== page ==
The Story of Frankincense

Thu, Jan 12th 2012, 12:01PM

 

Gold, Frankincense and Myrrh

We all know what gold is, but what are frankincense and myrrh?

Both frankincense and myrrh start as a resinous sap inside a special family of trees that grow almost exclusively in the southern end of the Arabian Peninsula. At certain times of year the trees are cut with special knives, and the sap oozes out. Once the sap has dried in the sun, it is ready to be used. Harvested frankincense and myrrh are burned as incense because of their pleasing aromas, but historically they have a number of other uses as well:

Almost all frankincense comes from western Oman, where it is used for everything from deodorant and toothpaste to food and drink flavoring.

Frankincense and myrrh were so expensive in Europe that southern Arabia became known as Arabia Felix, “Arabia the Blessed.”

Because frankincense was in high demand from Europe to Asia, the kingdoms of southern Arabia became an integral part of global economy with shipping connections to India, the Mediterranean and the Silk Road.

Some of the earliest uses of the camel as a domesticated beast of burden took place in southern Arabia in order to make overland transport of frankincense and myrrh possible.

The Greeks, Romans, Egyptians, Israelites and numerous other cultures used frankincense and myrrh as part of their religious ceremonies.

Frankincense and myrrh were extensively used in burial rituals as an embalming material, an offering to the departed and a means to cover the odor of the dead body.

The Roman emperor, Nero, burned an entire year’s harvest of frankincense at the funeral of his favorite mistress.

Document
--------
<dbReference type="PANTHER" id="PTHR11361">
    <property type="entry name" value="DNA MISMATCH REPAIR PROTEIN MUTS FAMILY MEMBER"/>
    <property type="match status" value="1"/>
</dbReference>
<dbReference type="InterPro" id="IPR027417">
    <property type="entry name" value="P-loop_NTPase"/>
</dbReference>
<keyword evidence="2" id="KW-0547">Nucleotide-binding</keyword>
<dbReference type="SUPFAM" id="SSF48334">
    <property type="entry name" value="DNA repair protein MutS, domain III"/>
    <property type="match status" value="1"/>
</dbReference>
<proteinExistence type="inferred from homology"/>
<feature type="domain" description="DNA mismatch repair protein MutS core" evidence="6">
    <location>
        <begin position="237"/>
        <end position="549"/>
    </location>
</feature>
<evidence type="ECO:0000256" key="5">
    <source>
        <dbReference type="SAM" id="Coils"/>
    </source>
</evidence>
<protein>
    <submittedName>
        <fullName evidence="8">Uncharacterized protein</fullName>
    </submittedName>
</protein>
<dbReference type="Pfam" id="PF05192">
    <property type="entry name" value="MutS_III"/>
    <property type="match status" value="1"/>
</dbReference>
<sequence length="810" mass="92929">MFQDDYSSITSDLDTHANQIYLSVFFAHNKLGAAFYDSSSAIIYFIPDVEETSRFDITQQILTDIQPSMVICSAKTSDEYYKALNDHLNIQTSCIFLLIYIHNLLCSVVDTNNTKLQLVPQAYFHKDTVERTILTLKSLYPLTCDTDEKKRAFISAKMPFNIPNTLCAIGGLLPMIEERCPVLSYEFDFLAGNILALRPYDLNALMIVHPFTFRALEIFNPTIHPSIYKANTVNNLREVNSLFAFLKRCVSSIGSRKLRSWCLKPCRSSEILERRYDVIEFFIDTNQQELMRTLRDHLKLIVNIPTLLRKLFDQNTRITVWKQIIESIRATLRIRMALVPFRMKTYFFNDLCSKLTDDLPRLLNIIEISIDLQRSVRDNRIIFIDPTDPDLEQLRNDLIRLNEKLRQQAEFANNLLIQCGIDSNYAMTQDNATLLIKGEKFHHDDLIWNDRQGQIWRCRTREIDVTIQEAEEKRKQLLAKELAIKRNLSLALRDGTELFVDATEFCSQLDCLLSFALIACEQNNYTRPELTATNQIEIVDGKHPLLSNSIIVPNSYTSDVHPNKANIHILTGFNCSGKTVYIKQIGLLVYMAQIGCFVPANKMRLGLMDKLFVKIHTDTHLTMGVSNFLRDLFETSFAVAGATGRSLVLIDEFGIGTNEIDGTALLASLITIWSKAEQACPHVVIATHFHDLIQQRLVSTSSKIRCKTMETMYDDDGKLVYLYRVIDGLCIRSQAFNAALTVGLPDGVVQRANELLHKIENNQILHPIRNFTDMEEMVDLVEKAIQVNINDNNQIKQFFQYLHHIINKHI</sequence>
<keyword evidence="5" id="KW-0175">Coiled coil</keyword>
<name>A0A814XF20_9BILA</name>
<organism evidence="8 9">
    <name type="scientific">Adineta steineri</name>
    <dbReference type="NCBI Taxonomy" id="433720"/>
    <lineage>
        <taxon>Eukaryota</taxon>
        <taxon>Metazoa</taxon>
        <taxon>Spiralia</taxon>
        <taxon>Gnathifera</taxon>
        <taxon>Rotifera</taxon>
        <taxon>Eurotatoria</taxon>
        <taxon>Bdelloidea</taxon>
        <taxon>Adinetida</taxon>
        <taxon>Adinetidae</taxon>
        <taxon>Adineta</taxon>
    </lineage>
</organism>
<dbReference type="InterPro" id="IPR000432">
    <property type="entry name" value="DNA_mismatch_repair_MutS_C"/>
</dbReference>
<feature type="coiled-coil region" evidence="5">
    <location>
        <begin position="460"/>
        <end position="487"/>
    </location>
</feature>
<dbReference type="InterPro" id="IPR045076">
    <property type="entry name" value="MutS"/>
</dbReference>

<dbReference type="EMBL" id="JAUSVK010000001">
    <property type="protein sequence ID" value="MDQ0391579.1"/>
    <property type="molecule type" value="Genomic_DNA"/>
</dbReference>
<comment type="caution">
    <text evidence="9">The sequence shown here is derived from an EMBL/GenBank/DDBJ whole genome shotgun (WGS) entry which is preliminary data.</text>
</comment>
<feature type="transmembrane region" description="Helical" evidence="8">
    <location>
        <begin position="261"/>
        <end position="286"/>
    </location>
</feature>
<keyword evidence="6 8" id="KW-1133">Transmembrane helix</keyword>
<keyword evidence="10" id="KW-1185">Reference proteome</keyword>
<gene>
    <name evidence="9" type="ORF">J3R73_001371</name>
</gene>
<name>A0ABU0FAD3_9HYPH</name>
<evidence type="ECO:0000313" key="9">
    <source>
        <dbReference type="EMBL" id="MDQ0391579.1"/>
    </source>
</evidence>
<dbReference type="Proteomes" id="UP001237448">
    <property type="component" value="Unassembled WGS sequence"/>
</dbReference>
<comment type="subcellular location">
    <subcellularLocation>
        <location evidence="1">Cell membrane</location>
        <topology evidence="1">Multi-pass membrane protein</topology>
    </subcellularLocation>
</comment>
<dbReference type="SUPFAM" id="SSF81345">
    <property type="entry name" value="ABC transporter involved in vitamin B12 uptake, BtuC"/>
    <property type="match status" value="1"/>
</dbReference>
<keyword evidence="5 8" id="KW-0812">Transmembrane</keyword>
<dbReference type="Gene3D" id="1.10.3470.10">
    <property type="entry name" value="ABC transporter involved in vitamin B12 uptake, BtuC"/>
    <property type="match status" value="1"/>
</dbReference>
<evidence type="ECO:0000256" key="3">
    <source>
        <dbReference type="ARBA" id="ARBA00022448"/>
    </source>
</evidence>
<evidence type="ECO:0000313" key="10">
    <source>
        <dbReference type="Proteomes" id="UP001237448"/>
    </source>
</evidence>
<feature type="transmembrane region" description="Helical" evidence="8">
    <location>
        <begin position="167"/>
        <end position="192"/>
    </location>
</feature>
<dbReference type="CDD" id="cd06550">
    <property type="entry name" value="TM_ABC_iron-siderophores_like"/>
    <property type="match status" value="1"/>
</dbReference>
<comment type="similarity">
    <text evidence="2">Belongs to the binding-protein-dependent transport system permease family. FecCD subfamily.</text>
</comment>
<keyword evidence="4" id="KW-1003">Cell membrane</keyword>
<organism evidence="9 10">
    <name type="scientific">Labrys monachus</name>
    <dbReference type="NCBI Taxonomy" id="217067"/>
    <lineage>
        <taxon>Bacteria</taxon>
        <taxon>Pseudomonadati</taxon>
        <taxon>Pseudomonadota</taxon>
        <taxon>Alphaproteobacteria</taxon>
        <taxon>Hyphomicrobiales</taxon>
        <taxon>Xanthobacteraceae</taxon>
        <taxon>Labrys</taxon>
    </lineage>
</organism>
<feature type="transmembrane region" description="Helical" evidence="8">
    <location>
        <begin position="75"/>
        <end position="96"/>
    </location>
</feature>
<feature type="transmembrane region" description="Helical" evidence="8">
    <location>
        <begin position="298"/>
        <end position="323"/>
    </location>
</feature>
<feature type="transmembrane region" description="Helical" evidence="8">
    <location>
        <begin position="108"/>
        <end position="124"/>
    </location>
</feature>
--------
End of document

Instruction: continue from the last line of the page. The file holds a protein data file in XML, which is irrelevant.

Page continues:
Frankincense has traditionally been used as a remedy for a wide variety of afflictions, including ulcers, hypertension, nausea, fever, indigestion, chest coughs and post-childbirth recovery.

The smoke from burning frankincense drives away mosquitoes and other flying insects, reducing incidences of malaria in afflicted regions.

Myrrh is also used medicinally to treat sore throats, cramps, inflammation, colic and digestive problems.

Frankincense
Fuel of the First Global Economy 500BCE to 500AD

http://www.saudiaramcoworld.com/issue/196501/inside.arabia.felix.htm

The Three Wise Men: The traditional telling of the Christmas story include a key moment where Wise men from the East arrive and present the Christ child with gifts of gold, frankincense, and myrrh. This brief mention of frankincense is usually the first and most common encounter that most people have with this special substance. Few people know much about it, or its wider significance in the establishment of trade routes between Europe and Asia.

But what IS Frankincense?

Frankincense begins as a resinous sap from a unique family of trees

Frankincense is an aromatic, congealed, resinous sap from a specific variety of trees in the genus Boswelia. Most of the trees in the Boswelia genus are aromatic, and many of them produce a scented resinous sap, but only one tree, Boswelia sacra produces the highest grade of frankincense, also known as “true” or “commercial” incense

Careful incisions are made in the tree at key times of year, and the sap slowly pours out

Once the sap dries and hardens it is ready to be used.

The first period of tapping occurs from January to March and the second from August to October. After tapping has continued for five/six years, the trees are rested.

 

Uses of Frankincense

The aromatic qualities of frankincense have been used in a variety of ways over the centuries.

To release its scent the frankincense is either burned or smoldered over hot coals.

The Greeks, Romans, Egyptians, Israelites and numerous other cultures used frankincense as part of their religious ceremonies